Microtubules, essential structural elements in living cells, grow stiffer as they grow longer, an unexpected property that could lead to advances in nanomaterials development.
A team of biophysicists from The University of Texas at Austin, the European Molecular Biology Laboratory (EMBL) in
“We found that the microtubules grow stiffer as they grow longer, a very unusual and surprising result,” said Ernst-Ludwig Florin, assistant professor with the Center for Nonlinear Dynamics at The University of Texas at
“To my knowledge, no manmade material has this property to become stiffer as it elongates,” said
Microtubules, which are about 25 nanometres in diameter, play an essential role in many cellular processes, acting as girders to support the cell. They also form tracks along which organelles, structures in cells that perform specialised functions, can move. They are also essential components of flagella and cilia, the extensions of some cells that give them movement.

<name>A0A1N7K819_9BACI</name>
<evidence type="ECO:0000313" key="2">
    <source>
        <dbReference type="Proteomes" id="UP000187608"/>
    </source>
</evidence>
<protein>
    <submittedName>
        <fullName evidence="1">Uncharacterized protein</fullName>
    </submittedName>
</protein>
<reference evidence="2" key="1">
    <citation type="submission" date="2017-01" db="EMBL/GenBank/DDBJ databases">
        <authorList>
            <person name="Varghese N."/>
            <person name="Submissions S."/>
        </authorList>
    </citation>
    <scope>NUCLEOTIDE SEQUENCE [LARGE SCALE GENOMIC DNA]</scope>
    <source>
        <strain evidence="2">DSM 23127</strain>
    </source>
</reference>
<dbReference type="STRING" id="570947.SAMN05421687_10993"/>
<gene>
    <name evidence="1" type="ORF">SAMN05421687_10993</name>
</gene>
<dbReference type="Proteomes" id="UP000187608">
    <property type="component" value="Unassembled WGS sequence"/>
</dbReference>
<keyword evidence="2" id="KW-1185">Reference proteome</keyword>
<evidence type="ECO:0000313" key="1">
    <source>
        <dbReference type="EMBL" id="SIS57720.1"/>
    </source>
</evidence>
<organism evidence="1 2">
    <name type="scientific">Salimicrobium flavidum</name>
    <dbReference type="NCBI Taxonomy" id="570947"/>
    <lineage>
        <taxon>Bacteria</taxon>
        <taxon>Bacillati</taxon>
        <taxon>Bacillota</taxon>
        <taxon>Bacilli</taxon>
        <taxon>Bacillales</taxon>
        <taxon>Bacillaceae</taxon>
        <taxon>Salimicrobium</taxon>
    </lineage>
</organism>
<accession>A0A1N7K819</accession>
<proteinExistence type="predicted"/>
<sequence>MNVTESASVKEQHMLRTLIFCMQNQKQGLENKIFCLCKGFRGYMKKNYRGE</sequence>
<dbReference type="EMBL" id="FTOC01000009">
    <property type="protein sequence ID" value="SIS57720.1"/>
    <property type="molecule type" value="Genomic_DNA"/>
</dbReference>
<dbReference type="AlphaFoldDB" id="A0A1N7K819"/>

The changes in the beads’ position were used to calculate the stiffness of the filaments they were attached to, through a method recently developed by the theoretical physicists on the research team.
To the surprise of the scientists, they found that the longer the filament, the more rigid it became.
The new finding about the microtubules’ properties could provide insights into using the filaments as models for the development of nanomaterials.